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English Church Architecture.

 

BUGTHORPE, St. Andrew  (SE 773 579),

EAST RIDING OF YORKSHIRE. 

(Bedrock:  Triassic Mudstone Group, Keuper Marl.)

 

An odd church with a nave rebuilt by Mallinson & Healey in 1858-59 but whose curious plan still betrays its unfinished enlargement in the late thirteenth century.

 

 

 

One of the subjects examined by this web-site is the near-complete oeuvre of a little-known but regionally dominant, mid-nineteenth century architectural firm specialising in ecclesiastical work, in order to discover how they built their local reputation, how they maintained a financially competitive edge and sustained a very busy practice with few or no staff, and what 'success' looked like in terms of monetary reward and the provincial architect's acquired position in Victorian society.  The firm chosen is the partnership between James Mallinson and Thomas Healey (fl. 1845-62/3), who worked out of offices in Halifax and Bradford.  The majority of the extant church buildings for which the partners were responsible are listed below and should ideally be examined in chronological order.  They are:

  1.  Queensbury, Holy Trinity (Bradford)  (1843)  (Mallinson alone) 19. East Keswick, St. Mary Magdalene (Leeds) (1856)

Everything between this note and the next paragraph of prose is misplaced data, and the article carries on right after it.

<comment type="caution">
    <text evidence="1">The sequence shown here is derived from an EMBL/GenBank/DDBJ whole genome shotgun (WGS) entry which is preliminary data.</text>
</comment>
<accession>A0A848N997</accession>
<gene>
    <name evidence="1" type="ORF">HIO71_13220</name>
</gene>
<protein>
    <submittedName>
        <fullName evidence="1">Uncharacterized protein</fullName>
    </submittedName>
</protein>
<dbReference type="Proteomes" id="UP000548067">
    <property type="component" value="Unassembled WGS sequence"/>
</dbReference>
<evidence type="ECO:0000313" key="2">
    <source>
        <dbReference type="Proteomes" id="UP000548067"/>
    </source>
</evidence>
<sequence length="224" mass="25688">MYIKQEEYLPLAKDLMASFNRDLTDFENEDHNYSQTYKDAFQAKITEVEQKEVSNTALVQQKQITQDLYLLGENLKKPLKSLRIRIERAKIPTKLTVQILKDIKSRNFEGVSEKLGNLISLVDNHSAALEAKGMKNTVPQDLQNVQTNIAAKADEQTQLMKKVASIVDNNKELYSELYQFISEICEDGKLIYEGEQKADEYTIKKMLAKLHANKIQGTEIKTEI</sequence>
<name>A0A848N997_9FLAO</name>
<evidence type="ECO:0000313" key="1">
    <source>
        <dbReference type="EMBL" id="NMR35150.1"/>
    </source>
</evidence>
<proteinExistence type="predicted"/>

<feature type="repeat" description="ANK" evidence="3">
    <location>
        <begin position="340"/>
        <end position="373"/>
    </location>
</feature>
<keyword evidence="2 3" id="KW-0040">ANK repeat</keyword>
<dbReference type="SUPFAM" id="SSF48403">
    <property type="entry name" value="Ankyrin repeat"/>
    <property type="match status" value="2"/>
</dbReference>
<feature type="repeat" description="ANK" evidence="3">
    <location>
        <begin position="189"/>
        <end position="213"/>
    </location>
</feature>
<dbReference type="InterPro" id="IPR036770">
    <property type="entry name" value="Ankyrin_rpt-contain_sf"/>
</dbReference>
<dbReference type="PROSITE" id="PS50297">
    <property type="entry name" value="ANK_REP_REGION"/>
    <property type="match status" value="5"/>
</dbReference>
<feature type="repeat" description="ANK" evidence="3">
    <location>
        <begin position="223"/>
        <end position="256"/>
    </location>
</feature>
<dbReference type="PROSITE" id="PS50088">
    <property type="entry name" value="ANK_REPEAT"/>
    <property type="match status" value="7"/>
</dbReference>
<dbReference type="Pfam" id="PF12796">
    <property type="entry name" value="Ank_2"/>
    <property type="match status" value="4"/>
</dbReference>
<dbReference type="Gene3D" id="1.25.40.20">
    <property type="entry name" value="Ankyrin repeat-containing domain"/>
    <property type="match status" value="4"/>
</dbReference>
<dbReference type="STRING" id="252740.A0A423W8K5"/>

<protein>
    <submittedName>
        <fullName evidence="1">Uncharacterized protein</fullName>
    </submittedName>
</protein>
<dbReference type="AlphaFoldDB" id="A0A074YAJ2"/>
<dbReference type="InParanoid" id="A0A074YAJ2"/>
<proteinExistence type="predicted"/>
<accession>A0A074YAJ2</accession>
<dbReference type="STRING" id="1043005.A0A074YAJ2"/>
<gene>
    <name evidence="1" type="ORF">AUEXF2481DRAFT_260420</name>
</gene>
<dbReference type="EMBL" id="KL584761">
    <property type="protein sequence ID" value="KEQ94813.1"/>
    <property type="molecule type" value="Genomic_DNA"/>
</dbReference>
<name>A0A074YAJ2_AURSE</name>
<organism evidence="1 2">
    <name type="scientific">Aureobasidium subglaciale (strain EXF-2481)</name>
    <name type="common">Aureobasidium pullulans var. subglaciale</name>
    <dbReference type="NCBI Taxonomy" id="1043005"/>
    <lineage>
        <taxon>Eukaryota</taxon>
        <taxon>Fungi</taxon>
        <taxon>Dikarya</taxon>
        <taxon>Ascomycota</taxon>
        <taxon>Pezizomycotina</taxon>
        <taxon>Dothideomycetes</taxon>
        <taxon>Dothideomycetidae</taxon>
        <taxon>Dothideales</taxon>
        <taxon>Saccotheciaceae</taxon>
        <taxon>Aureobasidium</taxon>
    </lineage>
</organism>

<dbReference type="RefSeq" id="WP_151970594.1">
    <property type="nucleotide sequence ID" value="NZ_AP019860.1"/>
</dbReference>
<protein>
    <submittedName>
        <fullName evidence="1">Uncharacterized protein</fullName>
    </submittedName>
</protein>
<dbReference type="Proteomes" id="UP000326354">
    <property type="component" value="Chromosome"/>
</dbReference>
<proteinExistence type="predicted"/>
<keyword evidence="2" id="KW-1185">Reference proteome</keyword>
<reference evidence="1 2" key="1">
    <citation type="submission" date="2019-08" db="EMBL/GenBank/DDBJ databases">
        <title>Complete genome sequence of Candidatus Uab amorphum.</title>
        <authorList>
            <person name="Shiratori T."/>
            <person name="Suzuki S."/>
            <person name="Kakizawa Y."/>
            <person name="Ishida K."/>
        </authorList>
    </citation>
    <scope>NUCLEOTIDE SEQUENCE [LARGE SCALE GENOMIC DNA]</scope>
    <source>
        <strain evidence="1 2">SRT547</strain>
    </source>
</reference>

2.  Wyke, St. Mary (Bradford)  (1844)  (Mallinson alone) 20. Claremount, St. Thomas (Calderdale) (1857)
  3.  Clayton, St. John the Baptist (Bradford) (1846) 21. Clifton, St. John (Calderdale) (1857)
  4.  Baildon, St. John the Baptist (Bradford) (1846) 22. Salterhebble, All Saints (Calderdale) (1857)
  5.  Manningham, St. Paul (Bradford) (1846) 23. Thornaby-on-Tees, St. Paul (Stockton-on-Tees) (1857)
  6.  Mytholmroyd, St. Michael (Calderdale) (1847) 24. Thornhill Lees, Holy Innocents (Wakefield) (1858)
  7. Bankfoot, St. Matthew (Bradford) (1848) 25. Bugthorpe, St. Andrew (East Riding) (1858) (nave only)
  8. Shelf, St. Michael & All Angels (Bradford) (1848) 26. Bowling, St. Stephen (Bradford) (1859)
  9. South Ossett, Christ Church (Wakefield) (1850) 27. Girlington, St. Phillip (Bradford) (1859)
10. Barkisland, Christ Church (Calderdale) (1851) 28. Lower Dunsforth, St. Mary (North Yorkshire) (1859)
11. Boroughbridge, St. James (North Yorkshire) (1851) 29. Welburn, St. John (North Yorkshire) (1859)
12. Langcliffe, St. John the Evangelist (North Yorkshire) (1851) 30. Ilkley, All Saints (Bradford) (1860) (chancel only)
13. Cundall, St. Mary & All Saints (North Yorkshire) (1852) 31. Horton, All Saints (Bradford) (1862)
14. Heptonstall, St. Thomas the Apostle (Calderdale) (1853) 32. Hepworth, Holy Trinity (Kirklees) (1862)
15. Mount Pellon, Christ Church (Calderdale) (1854) 33. Dewsbury, St. Mark (Wakefield) (1862)
16. Thorner, St. Peter (Leeds) (1854) (partial reconstruction) 34. Heaton, St. Barnabas (Bradford) (1863) (Mallinson with T.H. Healey) 
17. Withernwick, St. Alban (East Riding) (1854) (reconstruction) 35. Tockwith,  Church of the Epiphany (North Yorkshire) (1863) (as above)
18. Mappleton, All Saints (East Riding) (1855) (not the tower)